El Seminario de la Biblia Abierta de Trinidad (OBIT, por sus siglas en inglés), fundado en 1956, sigue formando a líderes cristianos para ministerios pastorales, misioneros y de evangelización. El seminario incorpora una formación teológica y práctica única que constituye un motor para la evangelización y el discipulado. En sus inicios, los equipos de estudiantes se desplazaban cada jueves a las zonas periféricas para poner en práctica lo aprendido en la escuela bíblica. Allí celebraron reuniones al aire libre, se pusieron en contacto e instruyeron a los asistentes de los Movedores de Montañas, reunieron a otros e iniciaron escuelas dominicales, y bautizaron a nuevos creyentes. Su «práctica» del ministerio comenzó a dar a luz nuevas iglesias, ¡y cinco de las primeras seis iglesias de la OBSCTT fueron fundadas por los propios estudiantes mientras aún estaban en la escuela!  

Miembros de la Iglesia de todas las edades marchan juntos con alegría

Al igual que hay muchos misioneros de la Biblia Abierta entretejidos en el tapiz de la OBSCTT, así Trinidad y Tobago está entretejida en los tapices de los propios misioneros, dejando una huella indeleble en sus vidas. No fue sólo la magnífica comida de las islas lo que les impresionó. Más importante aún, fueron las relaciones que entablaron allí las que dieron forma a los misioneros. Si bien muchos de los siguientes misioneros se han unido a la «gran nube de testigos», otros nos cuentan algunas de sus historias (haga clic en los enlaces para ver los vídeos de las entrevistas): Kaare y Jean Wilhelmsen, Minnie Bruns, Don y Ruth Bryan, A.E. y Ginny Mitchell, Margaret Crandall, Dora Turner, William y Donna Whitlow, Robert y Wanda Moon, Ed y Betty Wood, Weldon y Rosetta Davis, Melvin y Barbara Kelderman, Tom y Helen Clark, Clayton y Suzanne Crymes, Leona Janzen (Venditti), John y Nadine Simmons, Phil y Priscilla Newell, Dan y Mardell LeLaCheur, Harvey y Alys Klapstein, Grant y Miriam Sickles, y Mike y Pamela Lumbard. 

Los hilos más vibrantes y prominentes en el tapiz que Dios está tejiendo en las Iglesias de la Biblia Abierta de Trinidad y Tobago son los propios nacionales. El principio de 2 Timoteo 2:2 de encargar la obra a personas idóneas que la transmitirán a otros ha sido clave para el crecimiento y la expansión continuos. Son demasiados nombres para mencionarlos a todos, pero he aquí sólo algunos de los ministros locales que han dirigido con distinción a lo largo de los años: Reverendos Dr. Benjamín Agard, Charles y Charmaine Alexis, Keith Armoogan, Desmond Austin, Carlyle Chankersingh, Munroe Cox, Vicram Hajaree, Leroy Haynes, Dr. Andy y Ann Marie Homer, Benjamín Hunte, Calbert Mark, Romaish Mohan, Raule Reid, Cecil y Debbie Quamina, Errol Ramdass, Fitzroy Griffith, Jr. y Junior Yuille.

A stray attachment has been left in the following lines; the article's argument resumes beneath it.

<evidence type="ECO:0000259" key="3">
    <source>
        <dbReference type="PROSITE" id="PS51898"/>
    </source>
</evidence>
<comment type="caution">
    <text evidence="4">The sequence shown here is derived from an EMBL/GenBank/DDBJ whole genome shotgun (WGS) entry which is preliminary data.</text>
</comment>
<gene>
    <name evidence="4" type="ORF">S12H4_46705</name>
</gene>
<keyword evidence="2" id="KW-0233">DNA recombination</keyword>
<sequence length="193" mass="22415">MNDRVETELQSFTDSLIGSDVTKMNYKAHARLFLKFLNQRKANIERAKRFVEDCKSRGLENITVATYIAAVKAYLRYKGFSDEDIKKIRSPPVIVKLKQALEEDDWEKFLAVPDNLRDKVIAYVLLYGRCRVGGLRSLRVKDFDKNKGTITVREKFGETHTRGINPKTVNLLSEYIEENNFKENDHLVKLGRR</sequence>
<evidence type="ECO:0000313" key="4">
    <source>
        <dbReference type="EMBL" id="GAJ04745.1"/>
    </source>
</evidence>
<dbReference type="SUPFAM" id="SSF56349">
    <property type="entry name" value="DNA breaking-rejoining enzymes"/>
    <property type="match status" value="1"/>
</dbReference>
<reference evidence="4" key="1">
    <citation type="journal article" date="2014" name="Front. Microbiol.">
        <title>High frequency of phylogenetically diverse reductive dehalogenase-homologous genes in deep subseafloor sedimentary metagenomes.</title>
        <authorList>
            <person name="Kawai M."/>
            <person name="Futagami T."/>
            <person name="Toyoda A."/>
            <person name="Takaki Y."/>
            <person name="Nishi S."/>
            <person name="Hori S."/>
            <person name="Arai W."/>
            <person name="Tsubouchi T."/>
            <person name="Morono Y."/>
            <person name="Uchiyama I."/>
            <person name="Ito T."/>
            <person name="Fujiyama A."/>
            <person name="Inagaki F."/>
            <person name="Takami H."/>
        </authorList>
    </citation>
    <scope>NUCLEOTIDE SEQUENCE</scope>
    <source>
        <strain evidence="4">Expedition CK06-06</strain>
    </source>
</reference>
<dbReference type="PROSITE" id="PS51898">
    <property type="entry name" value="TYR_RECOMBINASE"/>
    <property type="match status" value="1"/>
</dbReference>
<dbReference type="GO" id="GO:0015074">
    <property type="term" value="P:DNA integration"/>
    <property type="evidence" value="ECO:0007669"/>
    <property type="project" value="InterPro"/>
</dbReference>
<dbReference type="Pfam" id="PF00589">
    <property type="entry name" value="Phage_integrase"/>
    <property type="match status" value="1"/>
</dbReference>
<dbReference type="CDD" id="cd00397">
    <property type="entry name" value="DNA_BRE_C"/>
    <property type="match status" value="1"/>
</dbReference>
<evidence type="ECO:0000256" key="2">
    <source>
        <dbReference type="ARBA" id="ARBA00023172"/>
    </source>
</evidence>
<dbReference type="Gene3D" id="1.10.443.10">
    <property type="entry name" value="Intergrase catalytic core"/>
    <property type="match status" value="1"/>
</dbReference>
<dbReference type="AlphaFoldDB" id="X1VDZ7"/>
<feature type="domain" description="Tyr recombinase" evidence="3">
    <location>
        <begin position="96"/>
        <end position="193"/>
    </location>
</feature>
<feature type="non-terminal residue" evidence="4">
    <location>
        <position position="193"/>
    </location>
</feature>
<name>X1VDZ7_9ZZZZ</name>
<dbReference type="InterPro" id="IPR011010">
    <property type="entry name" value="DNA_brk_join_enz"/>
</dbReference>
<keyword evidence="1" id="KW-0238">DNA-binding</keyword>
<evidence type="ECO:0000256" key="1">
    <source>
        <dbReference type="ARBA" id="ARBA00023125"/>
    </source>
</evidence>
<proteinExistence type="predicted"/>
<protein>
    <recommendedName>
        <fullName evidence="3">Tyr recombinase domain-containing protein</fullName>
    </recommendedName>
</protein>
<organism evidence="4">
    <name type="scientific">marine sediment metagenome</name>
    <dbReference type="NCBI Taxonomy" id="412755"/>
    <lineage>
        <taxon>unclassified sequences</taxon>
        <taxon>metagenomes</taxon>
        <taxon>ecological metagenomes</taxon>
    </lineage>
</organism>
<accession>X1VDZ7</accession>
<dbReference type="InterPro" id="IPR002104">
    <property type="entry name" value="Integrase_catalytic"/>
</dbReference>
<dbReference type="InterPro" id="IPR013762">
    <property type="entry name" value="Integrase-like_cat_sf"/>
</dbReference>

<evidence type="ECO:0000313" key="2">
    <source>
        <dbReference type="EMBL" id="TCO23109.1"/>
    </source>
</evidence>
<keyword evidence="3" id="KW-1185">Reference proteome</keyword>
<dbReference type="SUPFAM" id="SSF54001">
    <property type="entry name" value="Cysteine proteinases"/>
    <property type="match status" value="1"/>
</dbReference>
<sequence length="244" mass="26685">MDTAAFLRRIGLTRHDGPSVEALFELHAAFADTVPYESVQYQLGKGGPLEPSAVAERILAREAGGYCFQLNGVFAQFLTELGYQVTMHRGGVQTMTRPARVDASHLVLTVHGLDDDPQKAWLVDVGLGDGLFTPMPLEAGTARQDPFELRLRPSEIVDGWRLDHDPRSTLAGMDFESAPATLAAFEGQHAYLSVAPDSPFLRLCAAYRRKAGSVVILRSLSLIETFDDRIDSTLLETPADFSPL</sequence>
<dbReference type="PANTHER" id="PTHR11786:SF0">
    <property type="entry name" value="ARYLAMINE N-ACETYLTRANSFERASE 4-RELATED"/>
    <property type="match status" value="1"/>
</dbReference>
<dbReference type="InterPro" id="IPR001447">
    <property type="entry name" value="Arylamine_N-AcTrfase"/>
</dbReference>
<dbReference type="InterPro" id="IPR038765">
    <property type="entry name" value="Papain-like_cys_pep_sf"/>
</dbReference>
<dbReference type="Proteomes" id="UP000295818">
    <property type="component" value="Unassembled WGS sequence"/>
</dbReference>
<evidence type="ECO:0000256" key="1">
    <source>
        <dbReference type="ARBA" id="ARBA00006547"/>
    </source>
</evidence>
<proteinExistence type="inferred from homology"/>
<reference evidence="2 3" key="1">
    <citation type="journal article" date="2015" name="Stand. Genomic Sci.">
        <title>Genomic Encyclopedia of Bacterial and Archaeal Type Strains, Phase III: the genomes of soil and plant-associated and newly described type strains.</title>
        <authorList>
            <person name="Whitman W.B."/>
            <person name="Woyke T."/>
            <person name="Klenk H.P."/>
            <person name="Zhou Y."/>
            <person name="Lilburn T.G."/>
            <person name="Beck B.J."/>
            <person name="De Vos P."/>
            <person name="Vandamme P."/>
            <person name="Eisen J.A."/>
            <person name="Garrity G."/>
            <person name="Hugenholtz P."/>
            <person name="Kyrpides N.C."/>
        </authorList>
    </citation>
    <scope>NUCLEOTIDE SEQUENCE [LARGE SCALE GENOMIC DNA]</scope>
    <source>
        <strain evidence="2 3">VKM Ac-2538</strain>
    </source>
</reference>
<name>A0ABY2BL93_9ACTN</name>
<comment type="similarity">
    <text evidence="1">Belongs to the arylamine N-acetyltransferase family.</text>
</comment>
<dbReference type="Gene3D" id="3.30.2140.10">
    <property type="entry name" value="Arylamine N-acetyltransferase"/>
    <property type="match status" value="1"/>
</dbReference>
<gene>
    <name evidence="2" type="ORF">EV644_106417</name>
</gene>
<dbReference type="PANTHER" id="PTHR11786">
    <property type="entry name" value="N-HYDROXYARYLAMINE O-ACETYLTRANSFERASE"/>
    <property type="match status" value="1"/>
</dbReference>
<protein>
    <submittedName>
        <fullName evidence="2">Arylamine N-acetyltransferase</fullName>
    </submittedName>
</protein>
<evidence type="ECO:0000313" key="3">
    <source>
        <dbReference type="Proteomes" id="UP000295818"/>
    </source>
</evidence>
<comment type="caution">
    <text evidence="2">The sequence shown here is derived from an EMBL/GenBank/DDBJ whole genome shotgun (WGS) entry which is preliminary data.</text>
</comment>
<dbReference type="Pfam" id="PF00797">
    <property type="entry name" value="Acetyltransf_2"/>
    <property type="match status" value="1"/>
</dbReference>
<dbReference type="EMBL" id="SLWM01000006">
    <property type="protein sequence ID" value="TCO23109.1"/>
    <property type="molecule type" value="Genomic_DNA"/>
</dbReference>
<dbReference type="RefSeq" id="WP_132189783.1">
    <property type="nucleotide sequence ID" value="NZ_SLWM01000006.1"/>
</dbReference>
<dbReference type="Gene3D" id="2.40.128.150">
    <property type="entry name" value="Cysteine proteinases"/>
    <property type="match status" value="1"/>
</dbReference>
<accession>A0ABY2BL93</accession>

El Rev. Dr. Benjamín Agard, Anciano-director nacional de la OBSCTT, da merito a la predicación, desde los primeros días hasta ahora, del evangelio de Cristo y de este crucificado, como la clave del crecimiento numérico y espiritual a lo largo de la historia de la OBSCTT. El enfoque del mensaje de la cruz sigue siendo fundamental para su identidad. La ministra Ann Marie Homer lo resumió así: «El solo hecho de que usted pueda entrar en cualquier iglesia de la Biblia Abierta un domingo por la mañana y escuchar el verdadero evangelio de Jesucristo predicado, constituye un gran logro. No nos hemos desviado». 

Setenta años después, en esta celebración de su jubileo de platino, nos unimos a las Iglesias Estándar de la Biblia Abierta de Trinidad y Tobago para mirar hacia atrás, al tapiz que Dios ha tejido a través de ellos y celebrar Su buena obra. Hoy, la historia de la OBSCTT no sólo llega a las islas de Trinidad y Tobago, sino que se extiende hasta los confines de la tierra. Como dice el Salmo 2:8: «Pídeme, y te daré por herencia las naciones, y como posesión tuya los confines de la tierra.» (RVR-60). Qué herencia tan increíble y qué legado tan rico: ¡sólo podemos imaginar lo que Dios hará a continuación! 

Sobre la autora

Tammy Swailes

¡Tammy Swailes es una apasionada de la educación cristiana multicultural, por lo que trabajar con el Seminario Bíblico Global INSTE para discipular y equipar a los líderes en toda Europa y más allá encaja a la perfección! Tammy ha vivido en Europa desde 1999 (primero en Hungría y ahora en Ucrania). Antes de eso, vivió en Japón, así como en Spokane, Washington. En la actualidad se desempeña como directora regional de INSTE en Europa, colaborando con los programas de INSTE en cinco idiomas. Tammy tiene una licenciatura en Misiones y otra en Educación Cristiana, y una maestría en Estudios Interculturales. Algunas de las cosas que más le gustan a Tammy son la fotografía, el buen café, las experiencias multiculturales y el perrito Yorkie de la familia.